New example of hominoid ksy-gyik footstep reconstruction
In 1907-17 biologist Vitaly Khakhlov was engaged in fauna researches in vicinities of lake Zaisan in Central Asia (Eastern Kazakhstan near to former Russia-China border). There he paid attention to stories of local residents and those from near regions of Western China about an unknown primate named in Kazakh as “ksy-gyik” . It was interpreted to him as “a wild man”. Khakhlov had compiled data collected from various sources in a comprehensive picture and the first from European scientists had given the scientific description of this unknown creature, yet not having in hands any exemplar of it. He did not considered it as completely valid because it was an own interpretation of stories of semiliterate peasants. However, confidence of story-tellers and conformity in their judgements with animal biology had led V.Khakhlov to belief, that an unknown human-like animal really exist in the area.
In this description V.Khakhlov paid special attention to a structure of low limbs, as a criterion to define this creature to apes or to human. He wrote:
"It was important to establish, whether its foot is a hind hand of an anthropoid, that only reminds a human foot, or it is the human foot with a lot of primitive features. Therefore I spent a lot of time to solve out this question. It was necessary to be convinced whether Kazakhs which took ksy-gyik for a human are right ”.
As a result of comparison of some descriptions V.Khakhlov came to conclusion, that the foot of ksy-gyik looks like to that in picture Fig.1.
Fig.1. The top view of ksy-gyik foot after Vitaly Khakhlov .
In the time of V.Khakhlov's researches it was unknown yet, like nowadays, that not so far in the Himalayas live some kinds of not described large primates reminding his findings. Therefore it seems worthwhile to once more reconstruct ksy-gyik foot taking in view the later data. I’ll start from citation of observer’s narration about its footprint from V.Khakhlov's report:
"Legs of wild man are entirely covered by hair, except for callous formations on knees and bare soles. Observers emphasized similarity of wild man’s foot with that of a human, but told about its unusual width, near 18 cm and more, and widely pointed toes. For better show the narrator laid his palm on the ground, bent two end phalanxes at four fingers and moved such fingers as wide as it was possible. He pressed the thumb at beginning along the palm, but he put aside the end of it. He marked also that heel on the sole is very similar to edge of human palm ¾ it was very wide. Asked about length of the foot, he added to heel once more length of the palm. The observer showed this feature also by a print of his palm on the ground.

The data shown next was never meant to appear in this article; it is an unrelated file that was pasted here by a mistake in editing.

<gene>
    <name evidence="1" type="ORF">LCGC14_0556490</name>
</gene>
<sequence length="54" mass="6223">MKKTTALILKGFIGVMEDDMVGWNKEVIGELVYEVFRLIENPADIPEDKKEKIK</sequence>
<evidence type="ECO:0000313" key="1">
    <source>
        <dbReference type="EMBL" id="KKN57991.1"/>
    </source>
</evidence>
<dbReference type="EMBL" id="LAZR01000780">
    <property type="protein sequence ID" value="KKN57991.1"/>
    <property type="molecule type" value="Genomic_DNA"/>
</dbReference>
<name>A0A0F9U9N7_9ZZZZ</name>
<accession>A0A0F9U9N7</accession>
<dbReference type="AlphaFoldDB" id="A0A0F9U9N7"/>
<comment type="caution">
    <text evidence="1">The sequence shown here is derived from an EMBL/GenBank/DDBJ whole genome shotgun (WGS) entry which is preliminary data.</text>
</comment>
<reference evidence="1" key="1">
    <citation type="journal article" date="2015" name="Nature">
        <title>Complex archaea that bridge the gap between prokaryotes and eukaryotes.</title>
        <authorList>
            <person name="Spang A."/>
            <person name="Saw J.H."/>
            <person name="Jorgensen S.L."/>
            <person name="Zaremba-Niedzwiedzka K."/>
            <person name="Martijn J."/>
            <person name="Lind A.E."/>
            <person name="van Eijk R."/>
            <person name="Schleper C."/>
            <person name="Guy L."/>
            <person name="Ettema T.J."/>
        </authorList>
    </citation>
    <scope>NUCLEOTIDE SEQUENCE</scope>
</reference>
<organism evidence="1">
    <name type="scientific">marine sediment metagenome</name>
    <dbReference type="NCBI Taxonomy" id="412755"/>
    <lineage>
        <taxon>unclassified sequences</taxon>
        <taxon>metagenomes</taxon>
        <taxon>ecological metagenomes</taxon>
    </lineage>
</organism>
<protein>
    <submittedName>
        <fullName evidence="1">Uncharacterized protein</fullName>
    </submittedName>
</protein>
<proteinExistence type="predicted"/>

The told above did not cover whole description. Both observers showed on their bare legs how the leg of the wild man looked like. They stressed that three inner toes were identical and protruded at end of the foot. The little outer toe was little bit shorter and is slightly pointed aside. But the big toe was appreciably shorter and larger than others and was set aside. This feature showed remarkable difference in wild man foot from that of a human and gave some hint to a hand form, though this hint was very vague. With widely pointed toes and great width of whole foot, the main features of a foot view may be considered as determined.
After question how wild man foot gives press on the ground, observers answered that its tracks remind those of a human dressed in ichigi (ancient kind of not high soft boots without heels, that were usually put on bare feet ¾ M.Tr.). This feature points out that the foot of wild man has flat sole and reminds a beast paw, i.e. in this respect it also significantly differs from a human foot."
For the new reconstruction of ksy-gyik foot I have most precisely repeated the actions done by the local observers in front of Vitaly Khakhlov. I received a print from my hand on the damp ground and photographed it. After that I got a contour of the print shown on Fig.2A. Fig.2B shows the received contour clear from soil with heel part marked by dotted line because shift of my palm in this direction was rather arbitrary.
Fig.2. Reproduction of the ksy-gyik foot track by recurrence of observer’s actions.(A ¾ print made by author’s hand, B ¾ contour probably alike to presented by local observers)
Apparently, when Khakhlov received from local peasants a similar to Fig.2 image of ksy-gyik foot, he corrected it, as it may seem to him, to greater reality, i.e. to the form of a human foot.
However, data on hominoid footprints available now show, that Khakhlov’s informants were quite exact in details and their pictures represented some kind of tracks, that are similar to those, met and photographed later in the Himalayas (E.Cronin ¾ Fig.3 [2,3], etc.). In the photo by E.Cronin the big toe finger is removed rather further from a line of other toes to middle of the foot, than in the reconstruction. In other aspects the precise similarity of the two is quite seen.
Fig.3. The track found out by Himalayan expedition led by E.Cronin.
New foot reconstruction for Central-Asian hominoid ksy-gyik allows to assume that this animal is identical or very close to some hominoid that lives in the Himalayas.
1. Khakhlov V.A. About "wild man" in Central Asia (Research of 1907-1917). In the issue: Information materials of the Commission for study of "snow man". Release 4. Editors B.F.Porshnev and A.A.Shmakov. Moscow, Academy of sciencies USSR, 1959, pp. 13 - 89. (In Russian)
Also see at: http://alamas.ru/rus/publicat/Khakhlov.htm
2. Cronin E.W. Jr. "The Arun: A Natural History of the World's Deepest Valley", 1979
3. Trachtengerts M. On a foot type of a Himalayan hominoid, "Natural and Technical Sciences" 2004, Iss.2, p.143-145.
Also see at:
Ó Trachtengerts M.S., 2005